China expects reforms of trade body to focus on opening-up, promoting growth
China has fully and effectively fulfilled its World Trade Organization commitments and earned wide recognition from the vast majority of WTO members, a senior commerce official said on Thursday.
Since its accession to the WTO in 2001, China has made vigorous efforts to align itself with WTO rules, open its market and abide by WTO rules, Wang Shouwen, vice-minister of commerce, said at a news conference on the WTO’s eighth trade policy review of China, conducted from Oct 20 to 22.
China has received full recognition from the director-general of the WTO and the vast majority of its members, said Wang, who is also China’s deputy international trade representative.
China’s overall tariff level has dropped from 15.3 percent at the time of joining the WTO to 7.4 percent, lower than that of all developing members and close to that of developed members of the organization, he said.
China also supports efforts to make necessary reforms to the WTO, such as reviving the functions of its appellate body and establishing new approaches to make progress in emerging areas including e-commerce, so as to safeguard free trade and the multilateral trading system and narrow development gaps around the world, Wang said.
China believes the WTO reforms should aim at facilitating market opening-up and promoting growth, be conducive to safeguarding free trade and multilateralism and narrow development gaps, he said, quoting remarks by President Xi Jinping.
As a firm supporter and proactive participant in the multilateral trading system, China has strictly followed WTO rules and fulfilled all its commitments, making great contributions to the world economy and winning wide respect, according to experts and business leaders.
They also said China’s stance on WTO reforms demonstrates its unwavering support for multilateralism and development.
Zhou Mi, a senior researcher at the Chinese Academy of International Trade and Economic Cooperation, said China’s position reflects the core principles of the WTO to promote development and solve the common concerns of its members, while recognizing differences in development levels.
China also wants new situations in international trade to be noted and taken into consideration. “All those suggestions are important for stabilizing the multilateral trading system and strengthening the WTO’s authority and effectiveness,” Zhou said.
Wang criticized some unfair rules on agriculture and provisions regarding the Aggregate Measurement of Support, which he said severely distort international trade in the sector.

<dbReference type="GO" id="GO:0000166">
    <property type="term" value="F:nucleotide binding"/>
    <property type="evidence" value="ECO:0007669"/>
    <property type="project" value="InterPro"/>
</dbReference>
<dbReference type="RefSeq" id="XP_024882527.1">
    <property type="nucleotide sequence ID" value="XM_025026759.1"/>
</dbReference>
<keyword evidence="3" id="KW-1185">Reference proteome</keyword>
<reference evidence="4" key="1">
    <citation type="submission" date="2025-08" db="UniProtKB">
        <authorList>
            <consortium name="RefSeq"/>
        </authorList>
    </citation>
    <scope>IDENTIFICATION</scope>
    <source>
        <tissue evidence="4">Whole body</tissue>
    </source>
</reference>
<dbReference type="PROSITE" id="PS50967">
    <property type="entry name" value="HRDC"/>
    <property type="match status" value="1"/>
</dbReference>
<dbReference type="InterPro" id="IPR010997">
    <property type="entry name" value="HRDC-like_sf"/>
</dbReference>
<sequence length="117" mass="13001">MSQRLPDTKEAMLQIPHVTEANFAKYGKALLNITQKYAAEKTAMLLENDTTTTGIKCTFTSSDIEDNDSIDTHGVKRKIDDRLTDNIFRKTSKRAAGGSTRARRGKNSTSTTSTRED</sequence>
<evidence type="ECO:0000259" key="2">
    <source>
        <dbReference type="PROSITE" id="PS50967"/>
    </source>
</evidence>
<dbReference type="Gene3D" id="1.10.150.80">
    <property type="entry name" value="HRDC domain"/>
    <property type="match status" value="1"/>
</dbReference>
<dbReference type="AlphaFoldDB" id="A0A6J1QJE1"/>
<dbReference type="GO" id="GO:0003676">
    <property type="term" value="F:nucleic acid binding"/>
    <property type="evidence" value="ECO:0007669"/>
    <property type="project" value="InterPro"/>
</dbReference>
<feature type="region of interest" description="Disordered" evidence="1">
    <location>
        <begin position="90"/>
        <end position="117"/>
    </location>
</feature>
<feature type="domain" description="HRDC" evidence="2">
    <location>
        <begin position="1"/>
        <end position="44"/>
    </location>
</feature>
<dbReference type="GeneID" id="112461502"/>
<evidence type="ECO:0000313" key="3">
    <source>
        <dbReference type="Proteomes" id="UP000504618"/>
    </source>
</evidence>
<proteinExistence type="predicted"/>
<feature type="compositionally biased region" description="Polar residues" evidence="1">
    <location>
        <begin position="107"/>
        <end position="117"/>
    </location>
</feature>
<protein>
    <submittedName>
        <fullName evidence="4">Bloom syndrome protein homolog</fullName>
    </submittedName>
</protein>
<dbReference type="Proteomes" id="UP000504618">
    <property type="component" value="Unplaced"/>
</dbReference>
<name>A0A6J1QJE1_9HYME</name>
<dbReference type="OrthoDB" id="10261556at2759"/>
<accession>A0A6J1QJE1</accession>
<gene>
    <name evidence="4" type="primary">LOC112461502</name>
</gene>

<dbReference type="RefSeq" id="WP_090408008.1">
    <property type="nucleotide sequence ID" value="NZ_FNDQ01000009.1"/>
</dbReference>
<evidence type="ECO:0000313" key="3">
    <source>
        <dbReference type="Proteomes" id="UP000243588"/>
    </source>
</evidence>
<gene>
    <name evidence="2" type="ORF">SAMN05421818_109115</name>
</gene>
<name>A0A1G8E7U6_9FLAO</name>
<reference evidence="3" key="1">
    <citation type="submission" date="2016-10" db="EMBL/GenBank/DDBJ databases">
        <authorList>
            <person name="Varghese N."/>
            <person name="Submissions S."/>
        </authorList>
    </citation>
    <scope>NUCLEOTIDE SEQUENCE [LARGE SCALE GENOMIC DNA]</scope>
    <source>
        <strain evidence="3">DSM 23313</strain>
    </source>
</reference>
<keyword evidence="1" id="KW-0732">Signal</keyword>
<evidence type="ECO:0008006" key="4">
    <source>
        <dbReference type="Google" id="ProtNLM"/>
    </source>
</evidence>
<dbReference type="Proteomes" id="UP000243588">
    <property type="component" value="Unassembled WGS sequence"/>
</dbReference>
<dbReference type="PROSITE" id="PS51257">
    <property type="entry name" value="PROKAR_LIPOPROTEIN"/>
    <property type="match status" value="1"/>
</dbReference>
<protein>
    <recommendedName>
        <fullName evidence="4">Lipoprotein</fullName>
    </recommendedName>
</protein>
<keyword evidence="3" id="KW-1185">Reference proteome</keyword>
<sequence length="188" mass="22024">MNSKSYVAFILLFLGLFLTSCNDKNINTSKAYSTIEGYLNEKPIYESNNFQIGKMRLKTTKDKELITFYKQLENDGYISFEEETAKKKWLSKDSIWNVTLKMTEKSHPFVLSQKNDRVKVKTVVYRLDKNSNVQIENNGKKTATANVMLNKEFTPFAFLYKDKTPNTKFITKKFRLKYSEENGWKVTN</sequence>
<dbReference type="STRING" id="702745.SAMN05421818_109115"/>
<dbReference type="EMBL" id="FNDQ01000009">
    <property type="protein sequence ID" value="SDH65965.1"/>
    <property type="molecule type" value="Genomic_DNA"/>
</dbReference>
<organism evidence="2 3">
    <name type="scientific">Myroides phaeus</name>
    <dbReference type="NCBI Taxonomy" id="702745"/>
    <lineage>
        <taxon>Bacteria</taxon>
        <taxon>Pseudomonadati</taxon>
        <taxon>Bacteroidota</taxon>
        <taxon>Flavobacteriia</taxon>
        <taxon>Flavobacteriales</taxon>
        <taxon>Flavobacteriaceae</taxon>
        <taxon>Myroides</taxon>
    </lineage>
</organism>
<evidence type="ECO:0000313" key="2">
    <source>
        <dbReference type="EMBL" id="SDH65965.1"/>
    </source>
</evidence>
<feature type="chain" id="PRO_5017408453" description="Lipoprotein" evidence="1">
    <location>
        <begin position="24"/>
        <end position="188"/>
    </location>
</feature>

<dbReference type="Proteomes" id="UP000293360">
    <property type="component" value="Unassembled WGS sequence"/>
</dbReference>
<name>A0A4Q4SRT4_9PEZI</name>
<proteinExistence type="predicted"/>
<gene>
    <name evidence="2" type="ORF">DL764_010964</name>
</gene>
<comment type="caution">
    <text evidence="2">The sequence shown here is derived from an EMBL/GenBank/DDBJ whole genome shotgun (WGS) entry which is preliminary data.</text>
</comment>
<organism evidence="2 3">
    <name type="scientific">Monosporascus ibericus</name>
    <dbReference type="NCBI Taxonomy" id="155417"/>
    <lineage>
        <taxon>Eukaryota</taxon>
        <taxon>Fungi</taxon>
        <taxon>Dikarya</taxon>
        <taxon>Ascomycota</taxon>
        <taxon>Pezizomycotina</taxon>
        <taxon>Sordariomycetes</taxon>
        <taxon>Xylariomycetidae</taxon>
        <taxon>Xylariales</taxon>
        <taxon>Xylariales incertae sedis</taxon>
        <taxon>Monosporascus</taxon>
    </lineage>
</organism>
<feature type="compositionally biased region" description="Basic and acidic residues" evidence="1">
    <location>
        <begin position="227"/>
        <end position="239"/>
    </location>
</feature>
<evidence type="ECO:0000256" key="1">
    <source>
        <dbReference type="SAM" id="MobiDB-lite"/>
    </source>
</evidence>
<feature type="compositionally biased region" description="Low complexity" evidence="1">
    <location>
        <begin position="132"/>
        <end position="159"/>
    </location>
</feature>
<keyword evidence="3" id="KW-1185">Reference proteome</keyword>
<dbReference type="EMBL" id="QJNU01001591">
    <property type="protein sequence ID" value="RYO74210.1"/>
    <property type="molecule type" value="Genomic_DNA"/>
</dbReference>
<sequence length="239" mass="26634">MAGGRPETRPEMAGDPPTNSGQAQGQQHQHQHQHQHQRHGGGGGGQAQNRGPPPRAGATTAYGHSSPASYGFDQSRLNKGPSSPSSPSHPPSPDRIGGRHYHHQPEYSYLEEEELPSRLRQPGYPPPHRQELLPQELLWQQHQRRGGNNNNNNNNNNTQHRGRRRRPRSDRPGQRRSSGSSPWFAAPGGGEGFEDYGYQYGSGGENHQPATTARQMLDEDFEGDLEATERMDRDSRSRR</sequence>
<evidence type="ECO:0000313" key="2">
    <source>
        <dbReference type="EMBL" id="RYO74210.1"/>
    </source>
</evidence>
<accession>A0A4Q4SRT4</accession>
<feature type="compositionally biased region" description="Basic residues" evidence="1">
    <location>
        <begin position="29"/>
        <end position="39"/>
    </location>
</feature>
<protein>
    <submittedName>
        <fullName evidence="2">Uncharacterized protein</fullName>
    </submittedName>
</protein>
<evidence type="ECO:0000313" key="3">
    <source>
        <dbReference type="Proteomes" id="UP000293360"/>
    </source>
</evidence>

A number of developed members that have high levels of AMS are able to provide very high levels of subsidies to specific products. However, the majority of developing countries have no entitlement to AMS and can only subsidize up to 10 percent of the product output value, Wang said.
China supports the elimination of the AMS provisions that have resulted in large amounts of subsidies to severely distort trade, while keeping the minimum domestic subsidies for agricultural products, he said, adding the latter have little impact on trade, but are crucial for safeguarding agricultural product supplies and agricultural security, as well as the livelihood of small-scale producers.
Yan Dong, head of the Commerce Ministry’s Department of WTO Affairs, said China believes discussions over provisions regarding industry and agriculture subsidies must be held as part of reform discussions to ensure fair competition in both industrial and agricultural sectors.
China also believes tightening control over application of trade remedies, such as anti-subsidy and anti-dumping measures, should be included in the discussions to reduce the abuse of such measures.
Restoring nonactionable subsidies should also be discussed, mainly to leave policy space for member countries to act on the COVID-19 pandemic and climate change, he said.
Zhou Xiaolan, executive vice-president of Bayer Pharmaceuticals, and also president of Bayer Group in China, said his company appreciates China’s determination to support economic globalization.
“Openness and cooperation are the only way to promote the steady development of society in a world facing enormous challenges and opportunities,” she said.
Davide Fusine Dalle, general manager of Chiesi Pharmaceutical in China, said the Chinese government has always worked hard to create a sound commercial environment and the Chinese market plays an important role in Chiesi’s global strategy.
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